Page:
Boycotting Israel is Academic Nonsense

Last week we saw another suicidal attempt by so-called “academics” to sever themselves from the Jewish State. The real world, however, knows the true value of Israel’s life-enhancing innovations.

Whilst the American Studies Association was voting itself into oblivion, Israel’s VBL Therapeutics announced the development of the first of a new class of autoimmune disease medicines called Lecinoxoids.  ASA pro-boycott members must therefore be hoping that they are all immune from the likes of Multiple Sclerosis, Rheumatoid Arthritis, Psoriasis, and Inflammatory Bowel Disease.  It is also crazy for the “brainy” scholars at the ASA to ignore Israel’s groundbreaking neuroscience discoveries.  In contrast, Israel’s Brain Technologies has just signed a partnership research agreement with four US organizations with particular emphasis on Alzheimer's disease.

It is obvious that highbrow ASA philosophers never look out of their ivory towers at the likes of Israel’s Circ MedTech, which has just been selected by the United Nations and the Rwandan government to help stop the spread of AIDS / HIV in the African country.  ASA eyes must also be so tightly shut that they cannot see the image enhancement device developed by Israel’s MobileOCT that could prevent up to a quarter of a million women from dying of cervical cancer every year.

I hope that no ASA hypocrites are still sneakily using their Israeli-powered smartphones and computers.  I trust that they were all logged off when Keepod presented its Israeli-developed operating system at the Center for Global Dialogue and Cooperation in Vienna.  Keepod runs from any USB drive, eliminating dependency on one physical computer. Keepod’s Unite project has the potential to provide access to computers and the Internet to 5 billion people.  Those “superior beings” in the ASA Executive apparently cannot envisage anyone of lesser ability.  So they must have been totally immobilized on hearing about Accelerating Inclusion in Israel (A3i) - the first start-up accelerator for hi-tech and social ventures that helps people with disabilities become entrepreneurs.

We cannot expect any straight talking from anti-Israel ASA members.  They would only be able to display crooked smiles if you spoke to them about the orthodontic system developed by Israeli Aerodentis that straightens the teeth during sleep, through the application of gentle pulsating force.  And they could only offer a limp response when presented with Israel’s Medic Shoes that relieve the foot pain common in those suffering from diabetes.

I would describe the ASA members that voted to boycott Israel as “hospital cases”.  They should be collected immediately by an IDF medical team, such as the one that rescued a 10-year-old Palestinian Arab boy whose head was cut open following a car accident.  They should be transported to the Western Galilee Hospital or Ziv Medical Center in northern Israel to watch as Israel treats (free of charge) the latest group of Syrians wounded in their civil war.  Alternatively, rush them to Sheba Medical Center to see Israeli doctors operate on a 4-year-old Syrian boy born with reversed ventricles. His Syrian father had a much more intelligent reaction than the ASA when he said, “I am happy to have met this country”.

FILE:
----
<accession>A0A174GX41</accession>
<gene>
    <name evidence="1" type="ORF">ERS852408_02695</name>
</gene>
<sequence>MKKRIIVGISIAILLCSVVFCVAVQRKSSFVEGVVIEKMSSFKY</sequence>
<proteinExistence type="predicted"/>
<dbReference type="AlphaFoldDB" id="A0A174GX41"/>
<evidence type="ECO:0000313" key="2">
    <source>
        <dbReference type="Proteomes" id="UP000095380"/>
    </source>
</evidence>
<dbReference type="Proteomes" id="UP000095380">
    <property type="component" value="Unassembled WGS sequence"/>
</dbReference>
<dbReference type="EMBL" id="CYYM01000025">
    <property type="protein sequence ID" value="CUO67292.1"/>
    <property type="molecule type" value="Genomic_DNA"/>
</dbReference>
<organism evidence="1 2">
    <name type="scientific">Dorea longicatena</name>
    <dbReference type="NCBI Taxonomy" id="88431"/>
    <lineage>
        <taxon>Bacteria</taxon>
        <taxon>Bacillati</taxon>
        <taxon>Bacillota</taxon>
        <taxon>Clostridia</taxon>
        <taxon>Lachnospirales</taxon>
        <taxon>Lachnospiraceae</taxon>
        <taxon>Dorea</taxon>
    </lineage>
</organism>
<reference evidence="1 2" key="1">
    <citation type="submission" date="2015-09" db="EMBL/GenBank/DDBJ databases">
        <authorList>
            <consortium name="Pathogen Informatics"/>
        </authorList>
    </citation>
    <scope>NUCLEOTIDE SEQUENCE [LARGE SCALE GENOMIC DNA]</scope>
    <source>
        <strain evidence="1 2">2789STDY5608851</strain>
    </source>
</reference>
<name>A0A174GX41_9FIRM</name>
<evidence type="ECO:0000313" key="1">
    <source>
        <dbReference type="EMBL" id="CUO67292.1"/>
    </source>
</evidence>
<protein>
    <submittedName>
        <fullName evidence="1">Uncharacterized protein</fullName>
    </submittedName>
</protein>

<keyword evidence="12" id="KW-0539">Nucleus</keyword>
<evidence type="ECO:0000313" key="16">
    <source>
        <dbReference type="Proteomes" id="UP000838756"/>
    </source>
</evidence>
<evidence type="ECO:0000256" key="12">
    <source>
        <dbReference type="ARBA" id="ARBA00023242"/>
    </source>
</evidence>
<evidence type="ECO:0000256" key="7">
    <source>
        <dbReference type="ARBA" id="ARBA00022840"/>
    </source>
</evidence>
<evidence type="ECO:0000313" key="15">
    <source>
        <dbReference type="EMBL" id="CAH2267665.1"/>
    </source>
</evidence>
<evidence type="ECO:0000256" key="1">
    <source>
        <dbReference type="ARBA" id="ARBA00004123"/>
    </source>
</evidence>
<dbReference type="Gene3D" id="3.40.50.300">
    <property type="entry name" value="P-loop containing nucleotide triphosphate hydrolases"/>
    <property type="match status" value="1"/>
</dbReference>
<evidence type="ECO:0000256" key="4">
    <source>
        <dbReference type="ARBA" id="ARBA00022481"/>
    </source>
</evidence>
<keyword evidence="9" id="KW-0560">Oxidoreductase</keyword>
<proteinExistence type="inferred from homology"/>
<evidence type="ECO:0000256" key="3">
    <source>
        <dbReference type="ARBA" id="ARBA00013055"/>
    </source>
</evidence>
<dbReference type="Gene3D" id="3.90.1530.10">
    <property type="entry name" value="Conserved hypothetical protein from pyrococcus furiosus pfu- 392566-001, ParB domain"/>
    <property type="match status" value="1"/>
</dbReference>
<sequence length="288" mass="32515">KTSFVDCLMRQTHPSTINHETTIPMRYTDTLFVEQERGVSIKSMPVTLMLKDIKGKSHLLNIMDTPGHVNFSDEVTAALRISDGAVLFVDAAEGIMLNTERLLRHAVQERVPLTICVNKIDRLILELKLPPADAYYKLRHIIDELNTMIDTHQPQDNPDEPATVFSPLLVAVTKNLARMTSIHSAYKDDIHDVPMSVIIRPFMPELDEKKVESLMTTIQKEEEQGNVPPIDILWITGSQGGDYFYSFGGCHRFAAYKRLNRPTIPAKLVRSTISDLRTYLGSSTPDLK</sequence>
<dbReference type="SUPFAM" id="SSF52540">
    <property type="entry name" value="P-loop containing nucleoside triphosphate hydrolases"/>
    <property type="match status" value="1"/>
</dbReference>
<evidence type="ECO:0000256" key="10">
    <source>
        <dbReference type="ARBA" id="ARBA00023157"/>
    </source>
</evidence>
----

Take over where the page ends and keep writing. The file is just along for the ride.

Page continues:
We should put ASA BDS-ers onto one of the hundreds of Israeli trucks that delivered 1.2 million liters of diesel into Gaza to restart its power station.  And then stand them just outside the Hamas-controlled mini-state to watch as terrorists shoot rockets at Israeli civilians in gratitude.  We should parachute drop ASA BDS supporters into the Philippines to join Israel’s RADWIN which has just donated equipment to help re-establish communications networks in areas devastated by Typhoon Haiyan (Yolanda).  Personally, I would have liked to shoot ASA BDS supporters into space on the Gaia project’s European Space Agency rocket.  They would then be the first to hear about the new planets soon to be discovered by the Israeli scientists working on the project.

But perhaps we should be generous and mindful that when trying to understand the Jewish State, anti-Israel members of the ASA suffer from a complete mental block.  To that end, I suggest we send in AcousticEye.  The Israeli pipeline diagnostic company gave an impressive demonstration at Tel Aviv’s recent WATEC water technology conference, of its unique system to detect defects, cracks, holes and blockages.

My quote of the week comes from the UK’s leading travel magazine, Condé Nast Traveller, which spotlighted Tel Aviv recently in its “Insider Tips” section.  It highlights “Tel Aviv’s creative energy and joie de vivre”. “Such positive energy is rare to find, and a pure joy to experience.” And in the next sentence it sounded a message that could be waved in front of all superficial anti-Israel academics. “This is a place where ideas are transformed into reality - where people enact their dreams rather than just talking about them.”

Now that is intelligent thinking!

Michael Ordman writes a free weekly newsletter containing positive news stories about Israel.
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on facebook, twitter, Google+ etc. where possible.  Many thanks.